In addition, some sites have been reported to not use secured registration screens, meaning that you are providing your credit card information to the entire world, unprotected.

  • As a new customer, you may not get to bid on what you want.

Some sites require new customers to bid on a separate set of items – usually lower priced ones – before they are allowed to bid on their preferred items.

Some sites require new customers to ‘get used to’ the bidding process first by actually bidding on bid packages!

  • There is no trusted third party.

The auction site owns the merchandise. The auction site sells the bids. The auction site sets the increment that the auction price will increment with each bid. The auction site sets the shipping and handling charges. The auction site sets the transaction fees. The auction site sets the registration fees. The auction site is responsible for shipping. There is usually no appeal process. There is no user feedback process on most sites.

  • You probably won’t win the item.

Since the auction clock resets with each bid, the auction process takes a long time to complete. The site owners are counting on bidders getting weary of watching the auction clock reset with each bid – and dropping out of the auction after spending bids on it.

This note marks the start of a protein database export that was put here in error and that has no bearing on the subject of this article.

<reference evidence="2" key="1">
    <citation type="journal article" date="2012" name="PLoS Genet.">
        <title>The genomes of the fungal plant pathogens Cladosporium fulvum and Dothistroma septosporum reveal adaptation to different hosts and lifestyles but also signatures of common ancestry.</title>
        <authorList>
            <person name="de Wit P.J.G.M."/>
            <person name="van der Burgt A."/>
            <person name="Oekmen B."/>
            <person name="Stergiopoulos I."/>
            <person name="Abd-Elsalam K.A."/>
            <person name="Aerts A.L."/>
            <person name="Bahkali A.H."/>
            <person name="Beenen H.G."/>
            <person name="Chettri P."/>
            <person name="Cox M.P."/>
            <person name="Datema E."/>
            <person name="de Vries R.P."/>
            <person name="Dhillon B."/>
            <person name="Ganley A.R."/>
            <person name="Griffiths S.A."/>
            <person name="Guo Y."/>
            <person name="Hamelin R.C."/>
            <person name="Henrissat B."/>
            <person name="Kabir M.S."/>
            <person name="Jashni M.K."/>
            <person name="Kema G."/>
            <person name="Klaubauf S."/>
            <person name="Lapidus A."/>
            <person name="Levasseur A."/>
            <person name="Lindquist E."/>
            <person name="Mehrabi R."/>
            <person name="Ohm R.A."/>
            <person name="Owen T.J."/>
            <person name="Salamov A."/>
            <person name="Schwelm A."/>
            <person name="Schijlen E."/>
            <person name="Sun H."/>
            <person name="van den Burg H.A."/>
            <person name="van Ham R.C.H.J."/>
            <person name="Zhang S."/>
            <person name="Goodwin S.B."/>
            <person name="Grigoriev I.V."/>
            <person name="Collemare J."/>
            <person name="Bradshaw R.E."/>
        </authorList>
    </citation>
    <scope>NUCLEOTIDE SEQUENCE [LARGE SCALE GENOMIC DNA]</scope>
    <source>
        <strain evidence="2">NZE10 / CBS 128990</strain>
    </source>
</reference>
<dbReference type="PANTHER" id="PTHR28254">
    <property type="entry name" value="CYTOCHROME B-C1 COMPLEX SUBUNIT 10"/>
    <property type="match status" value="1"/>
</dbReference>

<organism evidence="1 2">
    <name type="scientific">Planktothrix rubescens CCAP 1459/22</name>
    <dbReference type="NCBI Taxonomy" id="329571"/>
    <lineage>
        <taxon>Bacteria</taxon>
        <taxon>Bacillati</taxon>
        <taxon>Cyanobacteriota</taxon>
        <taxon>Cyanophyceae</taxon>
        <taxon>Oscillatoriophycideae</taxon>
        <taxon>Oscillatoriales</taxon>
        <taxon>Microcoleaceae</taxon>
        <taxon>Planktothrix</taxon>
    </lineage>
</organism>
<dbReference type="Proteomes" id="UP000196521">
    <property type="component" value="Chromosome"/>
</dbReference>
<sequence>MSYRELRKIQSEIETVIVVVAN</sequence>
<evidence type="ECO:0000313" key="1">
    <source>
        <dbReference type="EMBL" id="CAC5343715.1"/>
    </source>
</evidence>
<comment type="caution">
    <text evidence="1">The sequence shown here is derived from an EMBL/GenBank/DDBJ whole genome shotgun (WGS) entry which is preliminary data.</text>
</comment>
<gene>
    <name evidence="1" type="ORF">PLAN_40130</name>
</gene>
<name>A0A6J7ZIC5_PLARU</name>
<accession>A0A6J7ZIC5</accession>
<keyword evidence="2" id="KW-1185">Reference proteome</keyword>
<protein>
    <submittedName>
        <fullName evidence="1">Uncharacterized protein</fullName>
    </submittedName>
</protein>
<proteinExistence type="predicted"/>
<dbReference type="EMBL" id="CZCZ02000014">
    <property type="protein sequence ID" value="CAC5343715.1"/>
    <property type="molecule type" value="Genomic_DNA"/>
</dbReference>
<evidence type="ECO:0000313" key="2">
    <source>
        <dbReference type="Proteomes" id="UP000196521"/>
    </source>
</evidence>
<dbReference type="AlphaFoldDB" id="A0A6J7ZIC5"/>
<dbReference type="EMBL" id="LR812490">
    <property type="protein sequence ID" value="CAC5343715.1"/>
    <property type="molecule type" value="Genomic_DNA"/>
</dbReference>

Your chances of winning an auction decrease with the number of competitors bidding on the item.

Some sites don’t have many auctions going at one time, on purpose, to increase the number of competitors for each item.

Note that some sites (like QueBids) now offer the opportunity to buy the item outright even if you didn’t win the auction. On these sites, you can subtract the amount you spent for the bids from the suggested retail price to arrive at the price you must pay for the item. Who sets the suggested retail price? You guessed it – the auction site – typically based on the manufacturer’s suggested retail price.